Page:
Jerry was the son of Henry B. Aten and Ruby F. Schoch. The following is a newspaper story from the Orange County(CA) Register.
Published: June 7, 2008 3:00 a.m.
After 65 years, couple inseparable – even in death
By DOUG IRVING
The Orange County Register
Santa Ana -- Jerry Aten didn't last a day without his wife Marilyn.
She died on a Monday evening last month. He tried to give her one last kiss, but he was too unsteady to get out of his wheelchair. He held her hand, laid his head on her bed, and cried.
Their friends always use the same word to describe Jerry and Marilyn: inseparable. And so, 23 hours later, when his caretaker heard his breath go heavy and deep, and then stop, it seemed to them more a gift than a surprise.
Doctors who work with the elderly say it's not unusual for the death of one spouse to make the other feel more at peace with dying as well. Some researchers even believe that the loss of a loved one can stun the heart and cause symptoms similar to a heart attack, a phenomenon often called "broken heart syndrome."
But what happened with Jerry, 89, and Marilyn, 85, left even their pastor searching for words. "It's almost like they planned their departure perfectly," said Rev. Wilfredo Benitez of St. Anselm of Canterbury Episcopal Church in Garden Grove.
" I don't have any explanation for that. I can't say whether God planned it," he added. "It just seemed to me that the bond between the two of them was so strong that, even in death, they couldn't be parted."
They met on a blind date. He was a Michigan farm boy stationed with the Army in Northern California. She was a small-town California girl who always called him "Honey."
They were married 65 years ago in April. He went to work as a chemist; she stayed home and raised their only son, David. They bought a house with a big front lawn on a quiet street in Garden Grove, spent their weekends rooting for the Angels, spent their summers traveling the country in their camper.
There were rough spots, of course, but they did their best to live by the rule they had set early in their relationship. Never go to bed angry.
" There was always a little touch," said Pat Smith, a neighbor who was close to the Atens. "He'd sit down and she'd serve him dinner, and she'd touch him on the shoulder."
Marilyn was rushed to the hospital with stomach pain on Christmas Eve a few years ago. Doctors found cancer, removed two-thirds of her colon, and told her she would probably die in a matter of months. But she beat the cancer into remission with chemotherapy.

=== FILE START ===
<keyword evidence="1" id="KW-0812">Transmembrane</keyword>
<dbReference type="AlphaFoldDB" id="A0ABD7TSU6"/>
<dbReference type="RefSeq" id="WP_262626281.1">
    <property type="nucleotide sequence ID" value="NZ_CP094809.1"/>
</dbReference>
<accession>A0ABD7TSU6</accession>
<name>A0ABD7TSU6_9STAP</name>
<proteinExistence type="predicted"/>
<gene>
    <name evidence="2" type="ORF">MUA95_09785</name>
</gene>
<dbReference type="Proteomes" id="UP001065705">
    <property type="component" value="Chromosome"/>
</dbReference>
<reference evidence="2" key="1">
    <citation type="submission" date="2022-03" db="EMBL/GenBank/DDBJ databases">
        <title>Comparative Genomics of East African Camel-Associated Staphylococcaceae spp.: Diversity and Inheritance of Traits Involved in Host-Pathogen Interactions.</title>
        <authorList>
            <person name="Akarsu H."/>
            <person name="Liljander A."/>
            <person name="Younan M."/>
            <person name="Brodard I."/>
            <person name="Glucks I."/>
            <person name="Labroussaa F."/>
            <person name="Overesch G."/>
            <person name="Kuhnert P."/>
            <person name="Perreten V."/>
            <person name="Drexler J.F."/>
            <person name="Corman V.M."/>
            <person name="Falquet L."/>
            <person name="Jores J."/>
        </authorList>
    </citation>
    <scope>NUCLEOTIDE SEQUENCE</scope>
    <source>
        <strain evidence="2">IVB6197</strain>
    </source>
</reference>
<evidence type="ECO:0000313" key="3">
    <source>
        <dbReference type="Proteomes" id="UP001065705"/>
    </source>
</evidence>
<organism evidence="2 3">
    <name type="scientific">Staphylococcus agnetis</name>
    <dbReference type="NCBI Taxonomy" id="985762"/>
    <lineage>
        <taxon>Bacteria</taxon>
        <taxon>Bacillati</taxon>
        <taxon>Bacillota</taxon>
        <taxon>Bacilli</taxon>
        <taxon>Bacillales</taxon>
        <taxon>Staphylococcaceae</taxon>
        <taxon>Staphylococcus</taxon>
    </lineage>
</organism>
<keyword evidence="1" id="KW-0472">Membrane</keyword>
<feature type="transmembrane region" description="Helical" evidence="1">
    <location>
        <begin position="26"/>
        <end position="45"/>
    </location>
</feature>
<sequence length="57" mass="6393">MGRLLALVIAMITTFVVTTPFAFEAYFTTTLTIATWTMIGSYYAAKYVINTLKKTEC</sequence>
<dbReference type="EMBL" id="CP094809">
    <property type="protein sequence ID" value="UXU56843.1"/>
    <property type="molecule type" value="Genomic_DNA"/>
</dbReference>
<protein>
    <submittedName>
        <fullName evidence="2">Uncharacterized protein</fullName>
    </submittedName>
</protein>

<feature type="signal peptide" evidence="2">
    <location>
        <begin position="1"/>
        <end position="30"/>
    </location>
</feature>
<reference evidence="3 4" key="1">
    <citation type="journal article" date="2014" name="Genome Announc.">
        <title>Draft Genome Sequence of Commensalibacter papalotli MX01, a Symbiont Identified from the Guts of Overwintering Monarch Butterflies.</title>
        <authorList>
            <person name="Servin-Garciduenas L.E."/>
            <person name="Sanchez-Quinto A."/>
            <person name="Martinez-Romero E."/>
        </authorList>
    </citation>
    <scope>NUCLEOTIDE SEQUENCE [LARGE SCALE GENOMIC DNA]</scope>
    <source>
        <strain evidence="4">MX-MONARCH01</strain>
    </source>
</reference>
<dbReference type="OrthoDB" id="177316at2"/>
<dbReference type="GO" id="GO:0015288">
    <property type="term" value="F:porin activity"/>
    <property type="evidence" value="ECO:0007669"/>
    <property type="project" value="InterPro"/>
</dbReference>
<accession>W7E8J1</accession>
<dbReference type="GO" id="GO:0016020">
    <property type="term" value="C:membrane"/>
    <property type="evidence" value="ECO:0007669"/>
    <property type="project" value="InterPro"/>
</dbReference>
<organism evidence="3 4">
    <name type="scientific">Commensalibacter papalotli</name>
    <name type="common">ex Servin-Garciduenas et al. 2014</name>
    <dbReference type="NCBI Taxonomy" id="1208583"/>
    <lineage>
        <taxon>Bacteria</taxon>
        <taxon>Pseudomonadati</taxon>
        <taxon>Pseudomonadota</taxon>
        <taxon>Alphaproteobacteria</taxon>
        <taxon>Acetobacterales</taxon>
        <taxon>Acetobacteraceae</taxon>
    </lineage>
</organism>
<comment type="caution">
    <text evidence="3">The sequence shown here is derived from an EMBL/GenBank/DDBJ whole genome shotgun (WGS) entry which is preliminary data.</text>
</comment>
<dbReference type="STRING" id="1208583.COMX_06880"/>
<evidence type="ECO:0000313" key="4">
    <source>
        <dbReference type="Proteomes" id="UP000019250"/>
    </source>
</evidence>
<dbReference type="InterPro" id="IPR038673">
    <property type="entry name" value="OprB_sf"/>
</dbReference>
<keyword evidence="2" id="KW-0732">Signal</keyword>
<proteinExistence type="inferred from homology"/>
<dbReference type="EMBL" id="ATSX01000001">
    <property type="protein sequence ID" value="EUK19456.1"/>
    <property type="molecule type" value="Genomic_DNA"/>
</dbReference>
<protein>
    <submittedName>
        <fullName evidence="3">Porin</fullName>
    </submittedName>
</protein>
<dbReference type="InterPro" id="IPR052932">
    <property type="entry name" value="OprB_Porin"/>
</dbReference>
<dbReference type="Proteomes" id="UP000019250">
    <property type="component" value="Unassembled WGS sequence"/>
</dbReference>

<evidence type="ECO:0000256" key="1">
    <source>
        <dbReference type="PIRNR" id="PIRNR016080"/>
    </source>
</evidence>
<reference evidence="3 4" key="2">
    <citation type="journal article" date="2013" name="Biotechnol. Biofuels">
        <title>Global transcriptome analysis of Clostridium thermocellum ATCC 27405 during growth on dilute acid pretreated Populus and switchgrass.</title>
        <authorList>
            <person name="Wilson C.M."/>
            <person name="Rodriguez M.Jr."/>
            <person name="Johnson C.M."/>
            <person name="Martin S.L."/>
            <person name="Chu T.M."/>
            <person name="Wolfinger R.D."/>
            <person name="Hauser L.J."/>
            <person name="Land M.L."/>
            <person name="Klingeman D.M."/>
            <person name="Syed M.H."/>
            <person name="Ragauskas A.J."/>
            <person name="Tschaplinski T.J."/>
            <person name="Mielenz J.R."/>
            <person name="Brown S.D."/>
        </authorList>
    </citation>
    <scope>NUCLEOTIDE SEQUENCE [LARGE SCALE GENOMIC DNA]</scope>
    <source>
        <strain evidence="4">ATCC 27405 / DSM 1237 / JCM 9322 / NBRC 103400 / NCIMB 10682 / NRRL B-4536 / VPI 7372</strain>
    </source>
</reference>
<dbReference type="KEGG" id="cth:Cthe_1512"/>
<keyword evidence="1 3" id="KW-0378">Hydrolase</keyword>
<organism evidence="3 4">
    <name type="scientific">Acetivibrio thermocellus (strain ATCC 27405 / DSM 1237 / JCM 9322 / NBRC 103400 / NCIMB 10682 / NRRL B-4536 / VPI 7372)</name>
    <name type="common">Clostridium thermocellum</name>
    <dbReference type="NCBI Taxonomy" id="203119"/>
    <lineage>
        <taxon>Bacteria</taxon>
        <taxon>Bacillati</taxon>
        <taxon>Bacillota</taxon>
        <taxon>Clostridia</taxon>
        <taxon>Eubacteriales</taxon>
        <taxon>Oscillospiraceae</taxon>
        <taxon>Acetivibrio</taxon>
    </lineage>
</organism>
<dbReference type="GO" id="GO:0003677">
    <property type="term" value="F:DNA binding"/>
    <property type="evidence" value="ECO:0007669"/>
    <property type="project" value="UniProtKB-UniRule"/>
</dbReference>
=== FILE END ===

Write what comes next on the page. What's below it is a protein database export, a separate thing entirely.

Jerry, meanwhile, was starting to get confused. Names didn't come to him so quickly anymore. One night, he walked out the door and wandered down the street. Doctors diagnosed Alzheimer 's disease.
But even on his worst days, he knew who Marilyn was. A few times, she checked him into a care center, and he would cry for her when she left. She brought him back home every time; "I can't stand not having him here," she told friends.
The pain in her stomach returned earlier this year, and she knew. She told her son, David, "If it's my time to go, it's my time to go." She and Jerry, she said, "had a great life together."
She died at home, in her bed. Jerry tried to lift himself out of his wheelchair to kiss her good-bye, then fell back and laid his head on her bed, next to her arm. He didn't say anything, just cried softly.
It was 11:40 p.m. on May 5.
Jerry woke up the next morning, talked to his son, greeted a neighbor. But he began crying again in the afternoon, and he was still crying when his caretaker, Theresa Palepale, helped him into bed that night.
She heard his breathing change and then stop about an hour later. She felt for a pulse, but didn't find one.
It was 10:40 p.m. on May 6.
Physicians would later determine that Marilyn had died of gastric cancer, and Jerry had died 23 hours later, to the minute, of cardiopulmonary arrest. They were buried in Riverside National Cemetery.
Their obituary ran in the newspaper on the day of the funeral. "Aten, Marilyn and Jerry," it read. "Together for eternity."